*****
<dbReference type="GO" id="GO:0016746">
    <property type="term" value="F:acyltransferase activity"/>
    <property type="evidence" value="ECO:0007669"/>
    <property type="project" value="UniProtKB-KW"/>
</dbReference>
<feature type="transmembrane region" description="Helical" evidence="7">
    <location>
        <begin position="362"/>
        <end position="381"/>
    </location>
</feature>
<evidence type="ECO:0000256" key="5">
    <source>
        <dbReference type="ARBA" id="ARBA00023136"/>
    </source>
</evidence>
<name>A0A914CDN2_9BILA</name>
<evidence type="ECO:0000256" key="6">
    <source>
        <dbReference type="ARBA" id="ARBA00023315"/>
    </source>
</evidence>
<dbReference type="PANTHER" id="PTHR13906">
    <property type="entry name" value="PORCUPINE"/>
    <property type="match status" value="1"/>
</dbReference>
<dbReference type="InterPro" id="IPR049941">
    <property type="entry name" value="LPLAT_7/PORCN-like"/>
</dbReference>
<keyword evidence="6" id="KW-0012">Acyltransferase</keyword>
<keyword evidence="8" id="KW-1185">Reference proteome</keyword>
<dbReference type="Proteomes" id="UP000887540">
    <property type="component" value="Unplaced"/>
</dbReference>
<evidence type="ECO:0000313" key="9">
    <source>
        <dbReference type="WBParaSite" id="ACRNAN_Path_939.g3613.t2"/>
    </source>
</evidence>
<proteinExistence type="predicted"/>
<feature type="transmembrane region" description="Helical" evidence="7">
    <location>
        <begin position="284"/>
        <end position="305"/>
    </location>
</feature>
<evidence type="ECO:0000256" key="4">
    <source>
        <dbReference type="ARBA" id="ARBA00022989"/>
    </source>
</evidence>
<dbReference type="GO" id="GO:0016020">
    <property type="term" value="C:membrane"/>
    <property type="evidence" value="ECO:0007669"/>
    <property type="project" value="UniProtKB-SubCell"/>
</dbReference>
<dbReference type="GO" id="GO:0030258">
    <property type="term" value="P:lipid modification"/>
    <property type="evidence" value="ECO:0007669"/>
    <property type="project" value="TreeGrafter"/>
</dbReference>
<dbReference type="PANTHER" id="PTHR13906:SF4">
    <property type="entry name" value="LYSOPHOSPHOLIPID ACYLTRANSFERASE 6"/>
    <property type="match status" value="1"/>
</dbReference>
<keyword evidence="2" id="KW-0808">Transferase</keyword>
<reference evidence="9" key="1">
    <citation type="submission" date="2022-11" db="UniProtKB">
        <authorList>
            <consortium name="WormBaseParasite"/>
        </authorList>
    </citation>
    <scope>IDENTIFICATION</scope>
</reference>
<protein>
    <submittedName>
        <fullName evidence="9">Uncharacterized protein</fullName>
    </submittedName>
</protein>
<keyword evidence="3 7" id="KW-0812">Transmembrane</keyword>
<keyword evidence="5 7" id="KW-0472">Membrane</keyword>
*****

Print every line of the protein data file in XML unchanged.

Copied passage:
<dbReference type="GO" id="GO:0016746">
    <property type="term" value="F:acyltransferase activity"/>
    <property type="evidence" value="ECO:0007669"/>
    <property type="project" value="UniProtKB-KW"/>
</dbReference>
<feature type="transmembrane region" description="Helical" evidence="7">
    <location>
        <begin position="362"/>
        <end position="381"/>
    </location>
</feature>
<evidence type="ECO:0000256" key="5">
    <source>
        <dbReference type="ARBA" id="ARBA00023136"/>
    </source>
</evidence>
<name>A0A914CDN2_9BILA</name>
<evidence type="ECO:0000256" key="6">
    <source>
        <dbReference type="ARBA" id="ARBA00023315"/>
    </source>
</evidence>
<dbReference type="PANTHER" id="PTHR13906">
    <property type="entry name" value="PORCUPINE"/>
    <property type="match status" value="1"/>
</dbReference>
<dbReference type="InterPro" id="IPR049941">
    <property type="entry name" value="LPLAT_7/PORCN-like"/>
</dbReference>
<keyword evidence="6" id="KW-0012">Acyltransferase</keyword>
<keyword evidence="8" id="KW-1185">Reference proteome</keyword>
<dbReference type="Proteomes" id="UP000887540">
    <property type="component" value="Unplaced"/>
</dbReference>
<evidence type="ECO:0000313" key="9">
    <source>
        <dbReference type="WBParaSite" id="ACRNAN_Path_939.g3613.t2"/>
    </source>
</evidence>
<proteinExistence type="predicted"/>
<feature type="transmembrane region" description="Helical" evidence="7">
    <location>
        <begin position="284"/>
        <end position="305"/>
    </location>
</feature>
<evidence type="ECO:0000256" key="4">
    <source>
        <dbReference type="ARBA" id="ARBA00022989"/>
    </source>
</evidence>
<dbReference type="GO" id="GO:0016020">
    <property type="term" value="C:membrane"/>
    <property type="evidence" value="ECO:0007669"/>
    <property type="project" value="UniProtKB-SubCell"/>
</dbReference>
<dbReference type="GO" id="GO:0030258">
    <property type="term" value="P:lipid modification"/>
    <property type="evidence" value="ECO:0007669"/>
    <property type="project" value="TreeGrafter"/>
</dbReference>
<dbReference type="PANTHER" id="PTHR13906:SF4">
    <property type="entry name" value="LYSOPHOSPHOLIPID ACYLTRANSFERASE 6"/>
    <property type="match status" value="1"/>
</dbReference>
<keyword evidence="2" id="KW-0808">Transferase</keyword>
<reference evidence="9" key="1">
    <citation type="submission" date="2022-11" db="UniProtKB">
        <authorList>
            <consortium name="WormBaseParasite"/>
        </authorList>
    </citation>
    <scope>IDENTIFICATION</scope>
</reference>
<protein>
    <submittedName>
        <fullName evidence="9">Uncharacterized protein</fullName>
    </submittedName>
</protein>
<keyword evidence="3 7" id="KW-0812">Transmembrane</keyword>
<keyword evidence="5 7" id="KW-0472">Membrane</keyword>